How It’s Made: Screen Printed Wallpaper

Many of you have probably found our blog via the Artisan Handprints website. We want to let you know our process and show a little about what we do. Here are some photos of our warehouse and print production and a short explanation of how your wallpaper is made.

A hand drawn image that began it all
Kilim A hand drawn image that began it all

Relativity Textiles is a designer that is just starting out and came to us to produce her first ever wallpaper. We received the art in the form of a scanned artwork. Although we usually prefer to have print-ready artwork, there are times when we will be able to accomodate requests to take a hand drawn image or painting and make it into a vector file.

Kilim in Illustrator
Digitized and color separated, this design is almost ready to go. We just have to heal up the joins in this pattern– crucial for making a paper that will hang easily on the wall.

The image is now ready to send off for film positives to be made. We outsource our films to make sure that the quality and registration is consistent with industry standard. They actually use a camera to shoot the films in a darkroom and they come back like large (inverse) negatives for making our images on the screen.

Meanwhile, we’re stretching screens.

Screen Stretcher with perfect tension makes for the perfect print.
Screen Stretcher with perfect tension makes for the perfect print.

The designer has ordered her paper to arrive to our warehouse and our colorist has mixed her colors, according to her spec sheet.

We use the Benjamin Moore colorants, so choosing from these fan decks is best, though we can accurately miz most other colors (Behr, Pantone, etc.)
We use the Benjamin Moore colorants, so choosing from these fan decks is best, though we can accurately mix most other colors (Behr, Pantone, etc.)

IMG_1212

The screen is coated with light sensitive emulsion.

We have to coat the screens in the dark because the emulsion is light sensitive.
We have to coat the screens in the dark because the emulsion is light sensitive.

Once the emulsion is dry, we turn on our exposure unit, register the image on the table to the screen and “burn” the image.

Kilim negative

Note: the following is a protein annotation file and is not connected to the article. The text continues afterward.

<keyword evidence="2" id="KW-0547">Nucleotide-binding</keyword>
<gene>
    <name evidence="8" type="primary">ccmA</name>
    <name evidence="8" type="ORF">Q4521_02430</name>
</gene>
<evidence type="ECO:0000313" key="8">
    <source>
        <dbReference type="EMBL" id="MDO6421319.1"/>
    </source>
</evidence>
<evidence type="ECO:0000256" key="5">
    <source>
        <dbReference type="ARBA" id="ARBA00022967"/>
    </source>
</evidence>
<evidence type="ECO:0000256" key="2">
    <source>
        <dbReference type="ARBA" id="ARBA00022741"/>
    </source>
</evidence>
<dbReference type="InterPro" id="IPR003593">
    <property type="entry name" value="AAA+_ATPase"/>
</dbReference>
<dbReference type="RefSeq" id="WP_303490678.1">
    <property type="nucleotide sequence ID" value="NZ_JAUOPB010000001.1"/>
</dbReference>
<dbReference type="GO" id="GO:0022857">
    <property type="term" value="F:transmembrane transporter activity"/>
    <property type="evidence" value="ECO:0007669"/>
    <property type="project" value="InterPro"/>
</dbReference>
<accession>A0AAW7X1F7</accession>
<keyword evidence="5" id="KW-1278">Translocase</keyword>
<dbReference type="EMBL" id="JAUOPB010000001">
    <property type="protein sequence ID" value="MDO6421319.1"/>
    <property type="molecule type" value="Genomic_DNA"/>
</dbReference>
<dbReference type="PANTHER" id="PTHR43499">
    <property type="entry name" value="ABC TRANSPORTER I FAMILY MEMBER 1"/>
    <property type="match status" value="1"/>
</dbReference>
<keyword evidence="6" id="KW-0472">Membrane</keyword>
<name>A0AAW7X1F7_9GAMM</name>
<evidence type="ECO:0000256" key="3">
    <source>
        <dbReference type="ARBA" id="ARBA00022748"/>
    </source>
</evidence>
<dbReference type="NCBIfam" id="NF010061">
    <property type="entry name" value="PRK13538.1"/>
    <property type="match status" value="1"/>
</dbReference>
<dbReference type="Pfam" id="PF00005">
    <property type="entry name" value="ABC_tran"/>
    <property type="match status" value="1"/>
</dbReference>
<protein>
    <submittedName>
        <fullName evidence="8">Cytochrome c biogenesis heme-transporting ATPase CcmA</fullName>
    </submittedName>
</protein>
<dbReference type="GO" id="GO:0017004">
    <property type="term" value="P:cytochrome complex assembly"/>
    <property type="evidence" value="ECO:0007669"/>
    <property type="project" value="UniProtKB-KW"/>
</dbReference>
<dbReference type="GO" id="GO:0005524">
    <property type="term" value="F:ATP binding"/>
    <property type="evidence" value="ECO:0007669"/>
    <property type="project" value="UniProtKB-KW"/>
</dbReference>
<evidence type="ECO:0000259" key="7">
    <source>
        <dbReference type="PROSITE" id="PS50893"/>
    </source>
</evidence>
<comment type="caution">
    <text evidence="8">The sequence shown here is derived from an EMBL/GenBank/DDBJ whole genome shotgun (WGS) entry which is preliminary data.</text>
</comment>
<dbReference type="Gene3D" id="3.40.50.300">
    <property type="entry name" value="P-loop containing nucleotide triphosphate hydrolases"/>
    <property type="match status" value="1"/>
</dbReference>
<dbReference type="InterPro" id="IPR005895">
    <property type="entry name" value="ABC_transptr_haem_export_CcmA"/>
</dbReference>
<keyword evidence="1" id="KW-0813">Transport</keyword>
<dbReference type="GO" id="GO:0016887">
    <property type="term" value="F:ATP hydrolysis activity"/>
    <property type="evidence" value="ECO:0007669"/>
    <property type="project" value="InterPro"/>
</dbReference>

Film negative, which is about 8″ x 10″
Film positive
Film positive, which is to scale for the wallpaper, about 27″ x 36″

The magic happens when you wash the screen out. Anywhere the light has hit the emulsion and the film was clear has hardened and created a stencil. Anywhere the opaque black lines were, the light could not penetrate, leaving the emulsion viscous and thus, it will be removed from the screen mesh with warm water.

Wash out time
Wash out time

You can hardly tell, but the screen now has an opening similar to these patterns, another designer’s screens. These are dry and taped and ready to go to print production.

Screens drying in the darkroom.
Screens drying in the darkroom.

The screen is attached to our automated table with clamps. The printer uses a dust print as his initial marks and prints several prints onto the “leader”. This is scrap paper that helps pull the good paper into the oven.

Ziggy setting up his press.
Ziggy setting up his press.

Our ovens dry the ink so that the paper can roll up onto itself without stamping the back side of the paper. In the olden days, we used to print on long tables. It took as much time to tape the paper down to get ready to print 100 rolls as it does for Ziggy or Chester to print 50 rolls of paper on the automated press!

A step back in time: in the 1970's this is what our shop looked like! Long tables facilitated printing in repeat, but had to be air dried and took triple the amount of time to produce papers.
A step back in time: in the 1970’s this is what our shop looked like! Long tables facilitated printing in repeat, but had to be air dried and took triple the amount of time to produce papers.

The paper is often skip printed (which I promise to explain in another post with a diagram!) so that the wet prints don’t touch one another. This method is used for patterns that “puzzle piece” or fit together with tight joins in motifs.

Skip Printing
You can see that every other print is being printed, and then space left to fill in the pattern in between.
Skip printing
Ziggy hand registers and advances the paper 29″ for the repeat.

This pattern, Kilim, is skip printed. It takes double the time and labor to skip print a design. It’s almost as easy to print a two color print as it is to print one color, skipped.

Chester's Press
While he prints and I photograph his registration, Chester and I talked about the meaning of the word Kilim. In Arabic, it means “tapestry” or “textile” which he wrote, Arras. I had to look that up: ar·ras (ăr′əs) n. pl. arras A tapestry, wall hanging, or curtain, especially one of Flemish origin.

Once the paper is dry and finished printing, it is trimmed and re-wound to the beginning. An inspector, like Richard, will look for imperfections in the print, anything missing or marks, dust, etc. He trims off waste and also measures tight 10 yard rolls.

Inspector Gadget
Rich inspecting a different pattern, looking for that perfect print.
Inspected Rolls
Rolls that are ready to be shrink wrapped.

He then wraps each individual designer’s label on the roll and shrink wraps them. Some of our designers inventory their papers in our warehouse and some have them shipped on huge palates to a fulfillment center.

The finished product is always completely transformed once it’s installed in a space. Wallpaper gives an amazing warmth, character and life to any room. It’s a wonder why we don’t have more wallpaper in our own homes!

Here we see the wallpaper come to life in it's own natural habitat.
Here we see the wallpaper come to life in it’s own natural habitat.
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How It’s Made: Screen Printed Wallpaper

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